Because Oil is a commodity that is typically priced in dollars, Americans have benefitted from a declining price of crude in recent weeks as the dollar has risen against the Euro. WTI crude especially (which is the most frequently quoted price of crude in the US) has fallen below 90.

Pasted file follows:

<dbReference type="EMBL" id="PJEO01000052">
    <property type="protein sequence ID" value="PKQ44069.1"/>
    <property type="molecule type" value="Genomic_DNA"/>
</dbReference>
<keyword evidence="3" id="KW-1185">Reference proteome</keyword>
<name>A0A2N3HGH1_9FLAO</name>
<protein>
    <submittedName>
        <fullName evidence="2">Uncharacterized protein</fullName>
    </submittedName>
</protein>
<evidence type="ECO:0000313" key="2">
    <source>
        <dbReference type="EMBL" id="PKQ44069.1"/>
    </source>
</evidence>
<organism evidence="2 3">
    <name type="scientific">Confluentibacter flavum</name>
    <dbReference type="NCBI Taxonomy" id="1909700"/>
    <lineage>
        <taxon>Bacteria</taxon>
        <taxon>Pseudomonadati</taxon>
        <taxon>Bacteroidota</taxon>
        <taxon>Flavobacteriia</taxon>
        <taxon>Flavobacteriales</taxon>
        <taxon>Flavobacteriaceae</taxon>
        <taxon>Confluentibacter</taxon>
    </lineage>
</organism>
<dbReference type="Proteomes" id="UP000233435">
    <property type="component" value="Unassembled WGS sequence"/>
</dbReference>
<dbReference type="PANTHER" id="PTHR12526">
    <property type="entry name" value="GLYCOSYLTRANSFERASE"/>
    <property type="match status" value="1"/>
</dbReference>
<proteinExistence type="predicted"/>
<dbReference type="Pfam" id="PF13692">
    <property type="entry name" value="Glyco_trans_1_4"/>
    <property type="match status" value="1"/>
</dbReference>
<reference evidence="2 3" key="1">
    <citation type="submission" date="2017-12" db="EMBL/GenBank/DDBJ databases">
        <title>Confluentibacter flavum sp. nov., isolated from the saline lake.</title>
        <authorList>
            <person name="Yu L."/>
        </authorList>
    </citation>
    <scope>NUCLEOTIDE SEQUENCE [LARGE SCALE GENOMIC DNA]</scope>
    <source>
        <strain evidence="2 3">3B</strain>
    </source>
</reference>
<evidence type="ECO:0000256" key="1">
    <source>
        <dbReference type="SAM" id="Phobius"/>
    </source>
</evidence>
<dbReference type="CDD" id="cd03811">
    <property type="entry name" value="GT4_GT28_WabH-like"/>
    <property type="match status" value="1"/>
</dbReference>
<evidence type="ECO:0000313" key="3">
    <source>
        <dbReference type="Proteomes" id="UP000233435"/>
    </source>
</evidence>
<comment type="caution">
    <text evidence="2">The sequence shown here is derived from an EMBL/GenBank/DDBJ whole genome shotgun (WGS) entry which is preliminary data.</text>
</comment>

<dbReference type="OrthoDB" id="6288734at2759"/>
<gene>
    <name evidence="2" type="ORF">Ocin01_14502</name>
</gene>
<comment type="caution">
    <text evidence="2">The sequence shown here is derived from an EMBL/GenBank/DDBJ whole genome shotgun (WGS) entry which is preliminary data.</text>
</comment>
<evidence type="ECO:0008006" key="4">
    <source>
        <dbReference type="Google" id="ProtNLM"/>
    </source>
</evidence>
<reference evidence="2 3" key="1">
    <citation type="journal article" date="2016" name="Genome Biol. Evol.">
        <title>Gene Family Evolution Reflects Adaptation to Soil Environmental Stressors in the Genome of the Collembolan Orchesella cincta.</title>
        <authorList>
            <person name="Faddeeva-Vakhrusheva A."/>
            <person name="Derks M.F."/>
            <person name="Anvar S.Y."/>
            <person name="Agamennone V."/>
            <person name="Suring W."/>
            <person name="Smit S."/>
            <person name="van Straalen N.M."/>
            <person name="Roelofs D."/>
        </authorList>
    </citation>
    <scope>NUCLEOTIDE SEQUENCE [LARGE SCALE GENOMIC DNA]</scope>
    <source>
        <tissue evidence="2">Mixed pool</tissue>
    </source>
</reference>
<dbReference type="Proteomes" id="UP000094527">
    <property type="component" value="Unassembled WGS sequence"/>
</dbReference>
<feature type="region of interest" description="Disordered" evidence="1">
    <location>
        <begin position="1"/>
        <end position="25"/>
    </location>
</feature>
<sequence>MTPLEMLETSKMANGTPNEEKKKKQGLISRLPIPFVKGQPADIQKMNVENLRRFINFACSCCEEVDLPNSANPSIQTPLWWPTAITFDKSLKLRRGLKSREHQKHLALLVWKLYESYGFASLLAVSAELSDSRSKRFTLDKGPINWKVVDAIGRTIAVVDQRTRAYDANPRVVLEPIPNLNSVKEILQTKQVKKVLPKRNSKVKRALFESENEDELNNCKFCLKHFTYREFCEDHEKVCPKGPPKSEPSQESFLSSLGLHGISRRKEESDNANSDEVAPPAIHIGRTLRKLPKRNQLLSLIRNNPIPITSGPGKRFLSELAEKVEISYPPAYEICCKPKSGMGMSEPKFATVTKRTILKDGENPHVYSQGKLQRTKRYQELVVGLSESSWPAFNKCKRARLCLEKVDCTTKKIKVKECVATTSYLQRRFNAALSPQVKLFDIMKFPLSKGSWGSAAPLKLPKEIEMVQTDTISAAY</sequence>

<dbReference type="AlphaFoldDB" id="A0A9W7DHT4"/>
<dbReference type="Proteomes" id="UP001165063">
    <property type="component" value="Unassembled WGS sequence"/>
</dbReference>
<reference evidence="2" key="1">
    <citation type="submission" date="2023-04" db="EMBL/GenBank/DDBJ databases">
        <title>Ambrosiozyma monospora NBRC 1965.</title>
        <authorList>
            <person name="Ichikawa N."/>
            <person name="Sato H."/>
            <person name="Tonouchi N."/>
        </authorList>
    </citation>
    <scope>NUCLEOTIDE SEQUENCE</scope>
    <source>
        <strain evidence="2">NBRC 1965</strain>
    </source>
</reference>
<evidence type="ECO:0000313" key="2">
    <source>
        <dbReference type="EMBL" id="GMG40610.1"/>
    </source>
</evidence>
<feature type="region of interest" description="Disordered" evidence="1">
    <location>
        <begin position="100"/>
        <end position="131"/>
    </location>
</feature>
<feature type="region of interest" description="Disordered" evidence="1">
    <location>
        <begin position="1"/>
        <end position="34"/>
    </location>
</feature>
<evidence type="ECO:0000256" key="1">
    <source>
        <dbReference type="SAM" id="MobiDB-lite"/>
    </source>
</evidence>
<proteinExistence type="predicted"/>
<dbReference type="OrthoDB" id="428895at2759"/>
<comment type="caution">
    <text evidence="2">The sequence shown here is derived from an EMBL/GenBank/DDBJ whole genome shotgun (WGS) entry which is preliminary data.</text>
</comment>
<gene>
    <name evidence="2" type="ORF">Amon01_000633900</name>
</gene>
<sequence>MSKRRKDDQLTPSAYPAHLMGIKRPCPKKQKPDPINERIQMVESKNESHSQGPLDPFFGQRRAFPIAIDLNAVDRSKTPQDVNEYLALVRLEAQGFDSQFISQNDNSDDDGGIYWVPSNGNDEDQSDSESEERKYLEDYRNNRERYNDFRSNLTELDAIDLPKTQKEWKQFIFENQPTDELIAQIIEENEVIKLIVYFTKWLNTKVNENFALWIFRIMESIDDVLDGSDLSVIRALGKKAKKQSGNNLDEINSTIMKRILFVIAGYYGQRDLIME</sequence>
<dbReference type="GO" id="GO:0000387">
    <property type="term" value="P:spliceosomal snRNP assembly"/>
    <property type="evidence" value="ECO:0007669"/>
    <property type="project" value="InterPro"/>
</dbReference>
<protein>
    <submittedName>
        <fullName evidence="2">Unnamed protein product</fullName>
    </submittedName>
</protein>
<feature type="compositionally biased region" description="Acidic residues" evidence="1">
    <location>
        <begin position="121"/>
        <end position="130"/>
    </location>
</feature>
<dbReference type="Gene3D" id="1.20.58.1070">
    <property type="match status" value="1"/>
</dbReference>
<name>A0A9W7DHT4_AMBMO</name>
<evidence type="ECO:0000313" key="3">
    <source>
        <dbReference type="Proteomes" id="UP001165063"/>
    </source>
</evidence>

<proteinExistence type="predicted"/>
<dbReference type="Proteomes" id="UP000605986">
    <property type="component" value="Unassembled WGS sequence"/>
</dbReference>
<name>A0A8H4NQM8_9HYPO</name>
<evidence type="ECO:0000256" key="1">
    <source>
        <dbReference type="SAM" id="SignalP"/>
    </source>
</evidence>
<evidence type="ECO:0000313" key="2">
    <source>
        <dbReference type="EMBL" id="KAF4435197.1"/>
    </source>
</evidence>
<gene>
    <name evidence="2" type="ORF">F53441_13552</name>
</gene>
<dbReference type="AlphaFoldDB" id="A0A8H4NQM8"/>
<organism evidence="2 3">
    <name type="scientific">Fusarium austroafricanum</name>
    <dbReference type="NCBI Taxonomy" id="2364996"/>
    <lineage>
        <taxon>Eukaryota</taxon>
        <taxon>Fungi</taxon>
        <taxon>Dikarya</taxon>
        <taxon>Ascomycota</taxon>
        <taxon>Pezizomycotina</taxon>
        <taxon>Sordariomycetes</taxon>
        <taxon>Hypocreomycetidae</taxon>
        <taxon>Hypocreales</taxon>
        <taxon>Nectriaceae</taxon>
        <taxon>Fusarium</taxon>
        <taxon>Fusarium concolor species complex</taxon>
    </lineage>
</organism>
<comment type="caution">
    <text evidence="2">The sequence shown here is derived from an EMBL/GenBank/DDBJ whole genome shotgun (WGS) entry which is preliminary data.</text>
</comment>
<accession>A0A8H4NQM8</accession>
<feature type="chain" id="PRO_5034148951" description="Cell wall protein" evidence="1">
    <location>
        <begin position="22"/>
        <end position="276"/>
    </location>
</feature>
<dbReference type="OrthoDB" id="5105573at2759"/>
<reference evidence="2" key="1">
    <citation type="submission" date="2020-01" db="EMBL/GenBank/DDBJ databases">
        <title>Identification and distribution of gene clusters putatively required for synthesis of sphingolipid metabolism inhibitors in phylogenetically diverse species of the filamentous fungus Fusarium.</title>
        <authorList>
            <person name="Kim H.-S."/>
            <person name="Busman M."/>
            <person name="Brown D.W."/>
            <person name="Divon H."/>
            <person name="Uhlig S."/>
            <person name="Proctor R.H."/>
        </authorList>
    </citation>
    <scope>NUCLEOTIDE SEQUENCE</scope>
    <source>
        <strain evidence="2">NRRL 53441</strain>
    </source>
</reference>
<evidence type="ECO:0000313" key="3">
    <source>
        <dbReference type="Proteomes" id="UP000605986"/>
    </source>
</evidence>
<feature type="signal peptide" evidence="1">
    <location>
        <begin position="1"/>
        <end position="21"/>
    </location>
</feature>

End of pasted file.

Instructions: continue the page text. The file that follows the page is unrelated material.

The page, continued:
On the flip side, the Europeans have been hit by a double whammy when it comes to crude prices. Not only has Brent (a more appropriate European price proxy) traded at a significant spread to WTI, but also the weakening Euro has meant that Europeans need to pay more for a barrel of oil. In fact, the price of oil hit an all time high in March in Euro terms and has fallen by less than it has in the US in recent weeks. WTI priced in dollars is down by 16.5% while Brent priced in Euros is only down 11%.